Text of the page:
LOS ANGELES — Kentucky considers itself the cradle of horse racing in the United States. It has the most important race and the largest breeding facilities but is dealing with an unwelcome crisis — the deaths of racing thoroughbreds. So, where does it look for advice? California.
Jamie Eads, the newly appointed executive director of the Kentucky Horse Racing Commission, called her counterpart at the California Horse Racing Board, Scott Chaney, over the weekend after Churchill Downs suffered its 11th and 12th fatalities in the last 30 days.
The two spoke Tuesday with the major topic being the post-entry panel that California uses to screen horses that possibly shouldn’t be racing.
“She generally wanted to know about our experiences in 2019,” Chaney said. “It stemmed from something [equine medical director] Jeff Blea said about how a horse that had the past performances like the one in Kentucky would have been flagged. She wanted to know how the post-entry panel worked and who was on it.”
On Saturday, Kimberley Dream, a 7-year-old mare, was euthanized after suffering a life-ending injury. She had lost her five previous races by a total of 130 lengths. Blea told The Los Angeles Times that a horse with those past performances would raise “significant concerns, [and] raise a red flag.” Kentucky does not have a post-entry review panel.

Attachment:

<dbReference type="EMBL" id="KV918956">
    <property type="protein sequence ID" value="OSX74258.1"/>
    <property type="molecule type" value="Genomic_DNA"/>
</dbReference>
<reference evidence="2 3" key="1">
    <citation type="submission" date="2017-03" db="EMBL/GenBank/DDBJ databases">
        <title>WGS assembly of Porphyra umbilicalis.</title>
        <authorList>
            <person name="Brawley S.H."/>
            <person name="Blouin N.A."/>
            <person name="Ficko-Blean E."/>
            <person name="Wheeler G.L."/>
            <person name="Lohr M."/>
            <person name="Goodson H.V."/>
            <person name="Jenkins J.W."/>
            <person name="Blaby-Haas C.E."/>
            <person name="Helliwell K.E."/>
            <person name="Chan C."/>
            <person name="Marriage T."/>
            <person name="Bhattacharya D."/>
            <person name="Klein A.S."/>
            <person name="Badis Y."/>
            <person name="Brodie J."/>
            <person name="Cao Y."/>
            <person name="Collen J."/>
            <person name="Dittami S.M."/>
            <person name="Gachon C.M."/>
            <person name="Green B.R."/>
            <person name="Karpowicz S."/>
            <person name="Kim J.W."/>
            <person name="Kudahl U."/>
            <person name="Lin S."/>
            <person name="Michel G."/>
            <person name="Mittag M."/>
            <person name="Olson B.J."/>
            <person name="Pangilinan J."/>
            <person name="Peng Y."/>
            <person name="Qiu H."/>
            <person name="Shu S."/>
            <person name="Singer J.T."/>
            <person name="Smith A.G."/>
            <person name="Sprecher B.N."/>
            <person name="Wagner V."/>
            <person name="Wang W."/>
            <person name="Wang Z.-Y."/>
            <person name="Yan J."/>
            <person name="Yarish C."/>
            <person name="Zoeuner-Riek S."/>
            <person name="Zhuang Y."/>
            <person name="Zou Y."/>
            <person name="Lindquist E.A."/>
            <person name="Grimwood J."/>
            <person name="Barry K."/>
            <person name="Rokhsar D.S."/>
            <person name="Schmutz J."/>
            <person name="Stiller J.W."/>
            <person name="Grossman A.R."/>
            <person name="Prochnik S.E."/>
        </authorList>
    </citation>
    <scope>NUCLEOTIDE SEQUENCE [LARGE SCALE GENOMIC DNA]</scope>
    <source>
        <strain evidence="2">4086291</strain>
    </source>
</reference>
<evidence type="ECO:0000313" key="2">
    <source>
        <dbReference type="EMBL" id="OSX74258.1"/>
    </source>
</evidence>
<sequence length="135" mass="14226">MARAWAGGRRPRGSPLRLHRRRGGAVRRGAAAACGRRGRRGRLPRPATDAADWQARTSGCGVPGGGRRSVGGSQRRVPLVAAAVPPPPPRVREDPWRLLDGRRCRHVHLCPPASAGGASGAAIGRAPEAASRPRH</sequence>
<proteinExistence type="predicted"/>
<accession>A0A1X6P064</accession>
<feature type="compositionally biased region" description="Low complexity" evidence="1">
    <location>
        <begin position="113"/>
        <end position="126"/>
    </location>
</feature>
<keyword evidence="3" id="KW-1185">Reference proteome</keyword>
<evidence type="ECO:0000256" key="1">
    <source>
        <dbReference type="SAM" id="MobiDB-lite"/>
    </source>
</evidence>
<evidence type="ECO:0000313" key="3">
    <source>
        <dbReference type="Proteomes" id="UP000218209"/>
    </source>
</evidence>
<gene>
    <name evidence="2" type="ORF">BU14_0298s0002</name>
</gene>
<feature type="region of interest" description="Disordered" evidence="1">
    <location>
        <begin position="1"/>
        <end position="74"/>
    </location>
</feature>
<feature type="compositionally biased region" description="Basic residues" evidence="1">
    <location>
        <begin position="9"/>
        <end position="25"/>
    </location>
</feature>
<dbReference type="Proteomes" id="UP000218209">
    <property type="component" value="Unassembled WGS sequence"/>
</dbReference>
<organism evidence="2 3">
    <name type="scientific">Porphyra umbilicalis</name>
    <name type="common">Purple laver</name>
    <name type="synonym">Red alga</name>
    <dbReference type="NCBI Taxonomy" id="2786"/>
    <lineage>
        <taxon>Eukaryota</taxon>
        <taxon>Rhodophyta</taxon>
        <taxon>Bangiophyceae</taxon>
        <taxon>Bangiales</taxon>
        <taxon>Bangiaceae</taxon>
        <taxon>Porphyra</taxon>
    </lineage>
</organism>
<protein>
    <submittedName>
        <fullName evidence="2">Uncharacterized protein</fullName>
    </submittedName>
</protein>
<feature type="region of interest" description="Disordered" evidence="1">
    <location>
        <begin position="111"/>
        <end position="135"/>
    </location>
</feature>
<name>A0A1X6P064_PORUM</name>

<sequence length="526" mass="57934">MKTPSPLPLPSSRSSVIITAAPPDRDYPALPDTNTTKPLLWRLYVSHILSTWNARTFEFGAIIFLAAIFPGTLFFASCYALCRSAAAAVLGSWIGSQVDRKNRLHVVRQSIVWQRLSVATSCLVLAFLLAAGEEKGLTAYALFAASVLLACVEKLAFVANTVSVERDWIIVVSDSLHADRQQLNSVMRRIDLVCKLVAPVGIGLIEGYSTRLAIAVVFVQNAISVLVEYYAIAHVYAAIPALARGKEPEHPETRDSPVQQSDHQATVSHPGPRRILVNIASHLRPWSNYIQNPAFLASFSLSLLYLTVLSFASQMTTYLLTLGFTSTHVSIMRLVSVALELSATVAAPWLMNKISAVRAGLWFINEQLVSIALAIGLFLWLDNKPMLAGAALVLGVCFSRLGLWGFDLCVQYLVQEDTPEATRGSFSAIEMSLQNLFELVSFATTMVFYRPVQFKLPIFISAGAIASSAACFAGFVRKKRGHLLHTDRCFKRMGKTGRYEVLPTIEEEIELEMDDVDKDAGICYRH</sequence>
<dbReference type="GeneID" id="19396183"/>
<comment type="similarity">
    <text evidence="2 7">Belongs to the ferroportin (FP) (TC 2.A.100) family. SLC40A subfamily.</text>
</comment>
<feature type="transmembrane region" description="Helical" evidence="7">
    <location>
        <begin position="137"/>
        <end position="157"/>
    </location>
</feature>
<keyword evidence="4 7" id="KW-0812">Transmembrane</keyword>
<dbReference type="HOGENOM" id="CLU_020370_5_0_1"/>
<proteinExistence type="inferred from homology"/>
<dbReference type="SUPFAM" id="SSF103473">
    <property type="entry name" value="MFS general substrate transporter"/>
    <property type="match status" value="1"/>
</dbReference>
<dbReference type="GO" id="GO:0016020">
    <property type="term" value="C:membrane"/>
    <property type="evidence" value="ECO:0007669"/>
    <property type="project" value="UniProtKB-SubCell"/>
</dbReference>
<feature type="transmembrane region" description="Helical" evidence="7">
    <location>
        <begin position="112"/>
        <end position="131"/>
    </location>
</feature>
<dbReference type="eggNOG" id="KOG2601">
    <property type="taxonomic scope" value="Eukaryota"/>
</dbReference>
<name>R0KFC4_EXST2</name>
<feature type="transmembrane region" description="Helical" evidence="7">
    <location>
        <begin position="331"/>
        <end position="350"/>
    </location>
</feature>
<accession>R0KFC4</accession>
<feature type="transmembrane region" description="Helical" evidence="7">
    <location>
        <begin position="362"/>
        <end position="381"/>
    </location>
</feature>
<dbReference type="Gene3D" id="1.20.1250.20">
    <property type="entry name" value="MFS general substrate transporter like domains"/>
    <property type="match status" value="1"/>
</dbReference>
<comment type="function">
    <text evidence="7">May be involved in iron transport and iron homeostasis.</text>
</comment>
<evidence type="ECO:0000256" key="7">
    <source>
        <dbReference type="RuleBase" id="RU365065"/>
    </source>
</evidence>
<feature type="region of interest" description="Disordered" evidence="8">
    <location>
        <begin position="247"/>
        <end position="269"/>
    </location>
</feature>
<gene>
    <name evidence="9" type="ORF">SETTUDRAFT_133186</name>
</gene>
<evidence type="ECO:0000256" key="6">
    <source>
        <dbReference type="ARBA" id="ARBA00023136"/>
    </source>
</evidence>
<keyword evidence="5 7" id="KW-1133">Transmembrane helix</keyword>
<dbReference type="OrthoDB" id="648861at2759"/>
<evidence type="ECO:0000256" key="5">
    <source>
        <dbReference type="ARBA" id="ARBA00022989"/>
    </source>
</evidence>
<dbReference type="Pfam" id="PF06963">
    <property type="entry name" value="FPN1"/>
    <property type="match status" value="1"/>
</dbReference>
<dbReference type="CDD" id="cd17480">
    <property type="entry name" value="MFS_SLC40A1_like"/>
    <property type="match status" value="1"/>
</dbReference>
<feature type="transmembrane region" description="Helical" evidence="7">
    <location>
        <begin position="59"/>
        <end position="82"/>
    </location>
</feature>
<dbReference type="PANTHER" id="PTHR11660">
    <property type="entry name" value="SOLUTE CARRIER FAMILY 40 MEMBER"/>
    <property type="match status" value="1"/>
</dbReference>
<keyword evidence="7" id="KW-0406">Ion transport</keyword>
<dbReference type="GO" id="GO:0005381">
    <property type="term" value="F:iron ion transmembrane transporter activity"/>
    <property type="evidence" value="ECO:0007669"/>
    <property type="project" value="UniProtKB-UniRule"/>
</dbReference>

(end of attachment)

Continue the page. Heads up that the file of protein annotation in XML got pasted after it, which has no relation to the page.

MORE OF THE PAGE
The conversation came on the same day Lisa Lazarus, chief executive of the Horse Racing Integrity and Safety Authority, had a call with about 40 media members. HISA is conducting an investigation into the deaths at Churchill Downs, including bringing in Dennis Moore, the long time track superintendent at Santa Anita and Del Mar, to examine the safety of the Kentucky track. Among what he possibly will examine is the equipment used to prepare the track and if it is up to date.
Lazarus said that if HISA recommended that the track be shut down, she would expect Churchill Downs to comply. She did not know, however, if HISA has that authority.
Chaney was on the first California post-entry panels when he was a steward.
“We scratched five to eight horses every card,” Chaney said. “That was the experience [in 2019]. But through time, horsemen learned criteria and risk factors. We saw the behavior of the licensees start to change. They were no longer entering high-risk horses. Now, it’s very rare for the panel to scratch a horse or if they have a question they call for a vet to look at the horse.”
California has reduced fatalities by 55% since 2019.
Churchill Downs will resume racing Thursday and continue until July 3. Meanwhile, the national spotlight will switch to Elmont, N.Y., where the Belmont Stakes will be run June 10.